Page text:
Lichtenstein’s interest in contemporary performance was showcased further when he started the Next Wave Series in 1981, which crystallized into the full-scale Next Wave Festival in 1983. Next Wave performances were often non-linear and imagistic, and were frequently the result of collaborations among artists in a grab bag of disciplines – visual artists, choreographers, composers, musicians, theater directors, playwrights, and videographers. The artists in the Next Wave did not often have the opportunity in the U.S. to work in such a large scale. Many became inextricably associated with the institution, as did the pieces they presented, for instance Peter Brook’s The Mahabharata and Philip Glass and Robert Wilson’s Einstein on the Beach. The relationships BAM forged with artists often became ongoing; since the start of the festival, BAM has hosted nine productions by Robert Lepage, and 12 by Pina Bausch’s Tanztheater Wuppertal, which performs in New York exclusively at BAM. In 1997, The New York Times said, “the Brooklyn Academy of Music’s Next Wave Festival has become the foremost showcase for contemporary experimental performance in the United States.”[10]

The Next Wave programming, offered in the fall, was anchored by an equally strong spring season, with bookings of New York artists as well as major international companies that reflect BAM’s global relationships. Characteristic performances include opera such as William Christie’s French Baroque company Les Arts Florissants, as well as theater by prominent British companies such as Royal Shakespeare Company, Young Vic, Donmar Warehouse, Propeller, and Cheek by Jowl, which present new takes on the classics.[11]

Work with Downtown Brooklyn Partnership[edit]

Lichtenstein’s legacy includes significant contributions to the revitalization not only of BAM, but of its Brooklyn neighborhood. Under his leadership, BAM acquired another venue, an abandoned theater initially renamed The BAM Majestic, and later, upon Lichtenstein’s retirement in 1999, the BAM Harvey Theater. Lichtenstein’s dream was to attract other arts institutions to the area to create a cultural district with BAM as its center. When he retired as president and executive producer, he immersed himself in the BAM Local Development Corporation, now part of the Downtown Brooklyn Partnership, “whose mission was to create a vibrant, mixed-use multicultural arts district in downtown Brooklyn.”[12] With the construction, notably, of the Mark Morris Dance Center, Theater for a New Audience’s Polonsky Shakespeare Center, and the BAM Fisher Building, that dream has been realized, and Fort Greene is now recognized as a vibrant, established arts destination.[13]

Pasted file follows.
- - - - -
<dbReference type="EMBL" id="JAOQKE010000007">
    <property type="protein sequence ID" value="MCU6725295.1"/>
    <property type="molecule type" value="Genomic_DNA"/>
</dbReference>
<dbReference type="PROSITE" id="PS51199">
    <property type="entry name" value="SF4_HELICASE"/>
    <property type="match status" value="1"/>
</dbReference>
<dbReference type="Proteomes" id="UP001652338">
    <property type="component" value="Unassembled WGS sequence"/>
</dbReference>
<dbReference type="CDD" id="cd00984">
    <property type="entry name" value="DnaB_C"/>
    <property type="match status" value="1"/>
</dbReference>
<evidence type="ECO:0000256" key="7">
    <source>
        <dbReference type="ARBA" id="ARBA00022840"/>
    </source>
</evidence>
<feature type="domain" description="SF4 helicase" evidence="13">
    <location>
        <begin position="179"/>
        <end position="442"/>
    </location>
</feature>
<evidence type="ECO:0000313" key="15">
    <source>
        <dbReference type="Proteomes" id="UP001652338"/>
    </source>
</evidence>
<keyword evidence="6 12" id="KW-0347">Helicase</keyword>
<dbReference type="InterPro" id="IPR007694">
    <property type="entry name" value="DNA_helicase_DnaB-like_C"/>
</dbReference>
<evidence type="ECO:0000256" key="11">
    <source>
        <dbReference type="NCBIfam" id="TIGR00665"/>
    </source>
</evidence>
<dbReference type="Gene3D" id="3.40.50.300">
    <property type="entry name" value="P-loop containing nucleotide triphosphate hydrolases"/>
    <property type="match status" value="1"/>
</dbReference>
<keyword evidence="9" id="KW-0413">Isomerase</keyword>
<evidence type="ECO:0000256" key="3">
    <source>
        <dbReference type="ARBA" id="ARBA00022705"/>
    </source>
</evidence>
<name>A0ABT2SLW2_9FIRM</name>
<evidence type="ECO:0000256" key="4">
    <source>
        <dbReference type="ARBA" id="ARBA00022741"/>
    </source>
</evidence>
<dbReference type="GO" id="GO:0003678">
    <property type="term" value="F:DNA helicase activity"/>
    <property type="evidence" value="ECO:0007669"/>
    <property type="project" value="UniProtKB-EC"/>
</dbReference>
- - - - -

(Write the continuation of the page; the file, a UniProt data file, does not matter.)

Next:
References[edit]

  1. ^ "On This Day in History, April 9: He Introduced Avant-Garde to BAM". Brooklyn Daily Eagle. Retrieved March 14, 2014. 
  2. ^ Rockwell, John (2011). "Harvey Lichtenstein and the BAM Renaissance". In Serafin, Steven. BAM: The Complete Works. Brooklyn Academy of Music and The Quantuck Lane Press. pp. 62–99. 
  3. ^ "On This Day in History, April 9: He Introduced Avant-Garde to BAM". Brooklyn Daily Eagle. Retrieved March 14, 2014. 
  4. ^ Transcript, Harvey Lichtenstein Oral History Interview I, June 20, 2007, by John Rockwell and Sharon Lehner, pp. 4-5, BAM Hamm Archives
  5. ^ Rockwell, John (2011). "Harvey Lichtenstein and the BAM Renaissance". In Serafin, Steven. BAM: The Complete Works. Brooklyn Academy of Music and The Quantuck Lane Press. p. 65. 
  6. ^ Transcript, Harvey Lichtenstein Oral History Interview I, June 20, 2007, by John Rockwell and Sharon Lehner, p. 48, BAM Hamm Archives
  7. ^ Rockwell, John (2011). "Harvey Lichtenstein and the BAM Renaissance". In Serafin, Steven. BAM: The Complete Works. Brooklyn Academy of Music and The Quantuck Lane Press. p. 68. 
  8. ^ Barnes, Clive (October 20, 1968). "Dance: Innovation from the East". The New York Times. Retrieved March 17, 2014. 
  9. ^ Rockwell, John (2011). "Harvey Lichtenstein and the BAM Renaissance". In Serafin, Steven. BAM: The Complete Works. Brooklyn Academy of Music and The Quantuck Lane Press. pp. 69–70, 79, 93–95. 
  10. ^ Shewey, Don (October 4, 1997). "At 15, Next Wave Still Tests the Edge; How Brooklyn’s Window on Innovation Became a Powerhouse". The New York Times. Retrieved March 18, 2014. 
  11. ^ Rockwell, John (2011). "Harvey Lichtenstein and the BAM Renaissance". In Serafin, Steven. BAM: The Complete Works. Brooklyn Academy of Music and The Quantuck Lane Press. pp. 88–92. 
  12. ^ Silverman, Tina (2011). "A Marriage of True Minds: Karen Brooks Hopkins and Joseph V. Melillo". In Serafin, Steven. BAM: The Complete Works. Brooklyn Academy of Music and The Quantuck Lane Press. p. 256. 
  13. ^ Silverman, Tina (2011). "A Marriage of True Minds: Karen Brooks Hopkins and Joseph V. Melillo". In Serafin, Steven. BAM: The Complete Works. Brooklyn Academy of Music and The Quantuck Lane Press. pp. 255–260.